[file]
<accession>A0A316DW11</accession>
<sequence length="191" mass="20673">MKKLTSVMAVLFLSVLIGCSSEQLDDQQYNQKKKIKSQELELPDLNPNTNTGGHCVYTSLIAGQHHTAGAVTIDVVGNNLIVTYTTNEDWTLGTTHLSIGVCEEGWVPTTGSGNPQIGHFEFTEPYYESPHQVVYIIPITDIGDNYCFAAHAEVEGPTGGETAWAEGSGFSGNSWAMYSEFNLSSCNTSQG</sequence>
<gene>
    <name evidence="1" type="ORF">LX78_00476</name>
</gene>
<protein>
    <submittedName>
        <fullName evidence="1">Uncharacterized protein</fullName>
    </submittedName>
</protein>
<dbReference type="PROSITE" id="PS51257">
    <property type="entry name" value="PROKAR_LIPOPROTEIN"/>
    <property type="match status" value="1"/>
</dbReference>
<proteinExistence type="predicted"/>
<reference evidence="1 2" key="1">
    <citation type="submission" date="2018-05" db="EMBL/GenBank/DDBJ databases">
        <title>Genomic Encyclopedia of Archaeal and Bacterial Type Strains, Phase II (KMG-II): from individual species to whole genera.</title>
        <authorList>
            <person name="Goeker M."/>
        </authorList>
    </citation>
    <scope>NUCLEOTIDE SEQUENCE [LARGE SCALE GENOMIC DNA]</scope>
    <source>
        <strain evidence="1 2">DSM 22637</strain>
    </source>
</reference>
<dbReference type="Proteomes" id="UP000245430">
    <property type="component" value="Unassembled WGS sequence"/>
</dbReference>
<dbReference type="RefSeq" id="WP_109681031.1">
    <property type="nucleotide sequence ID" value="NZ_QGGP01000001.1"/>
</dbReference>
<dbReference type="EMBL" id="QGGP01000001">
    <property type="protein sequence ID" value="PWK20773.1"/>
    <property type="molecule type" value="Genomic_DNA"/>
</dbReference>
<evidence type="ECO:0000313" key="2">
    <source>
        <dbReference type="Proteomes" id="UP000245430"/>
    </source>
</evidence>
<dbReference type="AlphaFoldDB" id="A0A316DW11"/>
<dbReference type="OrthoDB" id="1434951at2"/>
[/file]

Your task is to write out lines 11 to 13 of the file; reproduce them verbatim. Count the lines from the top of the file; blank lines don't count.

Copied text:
<dbReference type="PROSITE" id="PS51257">
    <property type="entry name" value="PROKAR_LIPOPROTEIN"/>
    <property type="match status" value="1"/>